In this Contra Costa County Fire Protection District photo, firefighters are seen at the scene of a fatal crash involving a Tesla and a Contra Costa County fire truck on Feb. 18, 2023, in Contra Costa, California.
Contra Costa County Fire Protection District
Federal vehicle safety regulators launched a new, special crash investigation into a fatal crash involving a Tesla Model S sedan and a fire truck in Walnut Creek, Calif., last month, CNBC has confirmed.
The driver of the Tesla died, a passenger was seriously injured and four firefighters who were in the fire truck were taken to a hospital after the crash, according to CNBC reports from the California Highway Patrol and the Contra Costa County Fire Department.
The Associated Press first reported about the special investigation by the Norwegian Road Safety Agency.
According to fire department records after the Feb. 18 incident, the fire truck was parked in the middle of a freeway to protect other emergency personnel who were towing a disabled vehicle from the area when the Tesla vehicle swerved into it.
NHTSA and the CHP have opened separate investigations into the crash.
The CHP wrote in a statement after the fatal incident, “It is unclear if drug or alcohol impairment is a factor in this crash. It could not be determined at the scene if the Tesla was being operated with any driver assistance or automation activated at the time of the crash.”
Both the CHP and NHTSA want to know whether Tesla’s driver assistance systems, marketed as Autopilot and Full Self-Driving options in the US, caused the crash.
All new Tesla vehicles in the US come with a standard driver assistance package called Autopilot. Customers who pay Tesla a monthly subscription fee of $199 or $15,000 up front can also get additional driver assistance features as part of a premium package called FSD, which stands for Full Self-Driving. Tesla also allows FSD customers to sign up for FSD Beta, which is a way to test new features that haven’t been fully debugged on public roads.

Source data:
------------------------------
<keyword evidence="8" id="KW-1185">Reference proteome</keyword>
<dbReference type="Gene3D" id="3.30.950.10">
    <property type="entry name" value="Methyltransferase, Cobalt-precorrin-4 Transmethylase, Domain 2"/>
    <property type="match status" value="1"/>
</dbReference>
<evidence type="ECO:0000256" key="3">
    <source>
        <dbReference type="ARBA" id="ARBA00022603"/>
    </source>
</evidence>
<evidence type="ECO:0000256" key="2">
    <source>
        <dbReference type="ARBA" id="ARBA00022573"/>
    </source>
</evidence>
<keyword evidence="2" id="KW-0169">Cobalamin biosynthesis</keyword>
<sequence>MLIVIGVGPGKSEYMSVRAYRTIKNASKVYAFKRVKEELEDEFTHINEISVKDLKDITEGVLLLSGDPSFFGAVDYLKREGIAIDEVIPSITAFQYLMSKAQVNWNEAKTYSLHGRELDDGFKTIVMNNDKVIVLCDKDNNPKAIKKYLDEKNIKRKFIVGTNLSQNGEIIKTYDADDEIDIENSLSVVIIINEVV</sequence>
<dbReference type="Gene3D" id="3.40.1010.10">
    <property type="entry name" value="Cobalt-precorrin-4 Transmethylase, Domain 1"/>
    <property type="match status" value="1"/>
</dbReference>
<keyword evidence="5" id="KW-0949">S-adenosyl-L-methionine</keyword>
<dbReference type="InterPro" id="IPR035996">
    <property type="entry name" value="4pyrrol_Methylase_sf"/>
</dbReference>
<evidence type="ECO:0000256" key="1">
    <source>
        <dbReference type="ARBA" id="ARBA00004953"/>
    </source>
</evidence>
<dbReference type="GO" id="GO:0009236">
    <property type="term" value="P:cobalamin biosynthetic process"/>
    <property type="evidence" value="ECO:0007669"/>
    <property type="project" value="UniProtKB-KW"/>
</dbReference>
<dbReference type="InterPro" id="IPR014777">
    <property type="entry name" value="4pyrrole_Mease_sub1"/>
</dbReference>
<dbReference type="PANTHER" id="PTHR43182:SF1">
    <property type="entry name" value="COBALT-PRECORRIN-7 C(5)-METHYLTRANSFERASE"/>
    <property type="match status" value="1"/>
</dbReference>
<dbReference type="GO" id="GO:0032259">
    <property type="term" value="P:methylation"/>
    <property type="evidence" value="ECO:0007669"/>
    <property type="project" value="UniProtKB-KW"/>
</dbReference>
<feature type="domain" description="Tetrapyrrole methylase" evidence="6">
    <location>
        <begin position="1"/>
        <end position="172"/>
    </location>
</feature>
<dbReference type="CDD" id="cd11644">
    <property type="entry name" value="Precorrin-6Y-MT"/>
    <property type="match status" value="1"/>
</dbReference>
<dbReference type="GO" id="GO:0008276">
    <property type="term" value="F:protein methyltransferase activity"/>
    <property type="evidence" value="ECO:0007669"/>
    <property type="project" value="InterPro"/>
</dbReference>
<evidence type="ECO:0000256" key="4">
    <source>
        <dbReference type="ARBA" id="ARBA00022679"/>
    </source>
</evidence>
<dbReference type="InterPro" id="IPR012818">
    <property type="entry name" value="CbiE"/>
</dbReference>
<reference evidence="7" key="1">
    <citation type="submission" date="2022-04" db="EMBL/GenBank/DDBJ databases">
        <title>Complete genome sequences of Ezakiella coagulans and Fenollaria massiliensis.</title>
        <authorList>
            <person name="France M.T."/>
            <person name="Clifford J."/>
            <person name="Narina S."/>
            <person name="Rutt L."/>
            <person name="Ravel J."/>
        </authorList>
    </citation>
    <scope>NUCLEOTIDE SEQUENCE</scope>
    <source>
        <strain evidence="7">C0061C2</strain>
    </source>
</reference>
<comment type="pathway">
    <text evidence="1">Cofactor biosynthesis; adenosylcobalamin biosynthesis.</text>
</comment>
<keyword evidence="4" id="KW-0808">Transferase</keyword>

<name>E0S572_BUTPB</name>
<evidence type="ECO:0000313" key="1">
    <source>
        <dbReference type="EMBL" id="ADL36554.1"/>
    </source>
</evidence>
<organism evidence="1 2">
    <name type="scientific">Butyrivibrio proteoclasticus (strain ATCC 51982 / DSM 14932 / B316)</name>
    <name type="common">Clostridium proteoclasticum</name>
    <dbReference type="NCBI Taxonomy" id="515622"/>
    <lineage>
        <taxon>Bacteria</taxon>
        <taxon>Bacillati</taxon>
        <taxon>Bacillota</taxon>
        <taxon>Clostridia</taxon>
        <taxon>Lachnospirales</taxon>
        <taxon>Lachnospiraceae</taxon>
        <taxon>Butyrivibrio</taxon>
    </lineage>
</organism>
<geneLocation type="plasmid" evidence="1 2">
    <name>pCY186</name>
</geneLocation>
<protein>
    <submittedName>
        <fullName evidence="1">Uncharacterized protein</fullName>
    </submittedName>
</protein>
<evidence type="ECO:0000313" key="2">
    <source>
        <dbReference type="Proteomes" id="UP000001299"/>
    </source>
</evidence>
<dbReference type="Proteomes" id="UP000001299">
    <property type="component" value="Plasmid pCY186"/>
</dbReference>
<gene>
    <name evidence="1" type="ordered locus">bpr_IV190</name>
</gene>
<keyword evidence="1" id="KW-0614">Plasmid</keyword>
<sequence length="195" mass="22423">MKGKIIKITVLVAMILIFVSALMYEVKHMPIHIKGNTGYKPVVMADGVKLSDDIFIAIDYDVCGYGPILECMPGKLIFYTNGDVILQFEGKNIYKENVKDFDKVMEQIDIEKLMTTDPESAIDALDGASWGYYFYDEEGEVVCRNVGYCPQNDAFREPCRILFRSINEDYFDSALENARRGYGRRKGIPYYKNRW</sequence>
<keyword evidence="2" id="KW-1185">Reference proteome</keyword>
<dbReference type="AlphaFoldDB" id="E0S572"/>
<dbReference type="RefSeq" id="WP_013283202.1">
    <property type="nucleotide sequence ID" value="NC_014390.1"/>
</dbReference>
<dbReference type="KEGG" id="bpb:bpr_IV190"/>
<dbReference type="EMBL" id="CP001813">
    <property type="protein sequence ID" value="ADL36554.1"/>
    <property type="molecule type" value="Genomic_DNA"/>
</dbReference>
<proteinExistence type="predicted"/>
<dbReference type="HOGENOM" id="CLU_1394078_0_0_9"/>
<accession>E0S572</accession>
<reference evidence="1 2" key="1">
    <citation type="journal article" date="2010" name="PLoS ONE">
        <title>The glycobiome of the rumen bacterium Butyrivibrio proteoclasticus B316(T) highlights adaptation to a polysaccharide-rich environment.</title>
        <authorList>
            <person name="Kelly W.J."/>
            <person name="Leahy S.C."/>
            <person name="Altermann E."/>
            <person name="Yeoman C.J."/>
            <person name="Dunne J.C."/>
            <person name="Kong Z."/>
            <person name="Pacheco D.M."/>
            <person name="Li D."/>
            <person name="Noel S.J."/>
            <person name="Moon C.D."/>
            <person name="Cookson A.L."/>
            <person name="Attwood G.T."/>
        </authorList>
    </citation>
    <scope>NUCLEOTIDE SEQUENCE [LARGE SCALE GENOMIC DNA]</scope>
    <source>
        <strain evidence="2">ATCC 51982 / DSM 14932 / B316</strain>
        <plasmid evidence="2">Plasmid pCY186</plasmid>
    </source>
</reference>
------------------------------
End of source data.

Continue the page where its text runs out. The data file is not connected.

Despite their branding, Tesla is not making a driverless vehicle or system. The company warns drivers to keep their hands on the wheel and be ready to take over steering or braking at any moment.
The crash investigation is part of a wide-ranging NHTSA investigation into Tesla’s driver assistance systems and how they work around parked first responder vehicles.
According to information on the agency’s website, NHTSA opened a “preliminary evaluation” of Tesla’s Autopilot system on August 13, 2021. “The opening of the investigation was prompted by an accumulation of crashes in which Tesla vehicles, operating with Autopilot engaged, hit stationary vehicles on the road or roadside tending to pre-existing crash sites,” the report said.
According to the NHTSA report, at least 14 Teslas have crashed into first responder vehicles while using the autopilot system.
NHTSA expanded the probe to an “engineering analysis” in the spring of 2022, to determine whether Tesla’s systems could “exacerbate human factors or behavioral safety risks by undermining the effectiveness of driver monitoring.”
In layman’s terms, NHTSA is trying to determine whether Tesla’s Autopilot, FSD, and other driver assistance features are causing drivers to be so distracted from the road that they would drive safer without them.
Tesla did not respond to a request for comment. NHTSA does not comment on open investigations.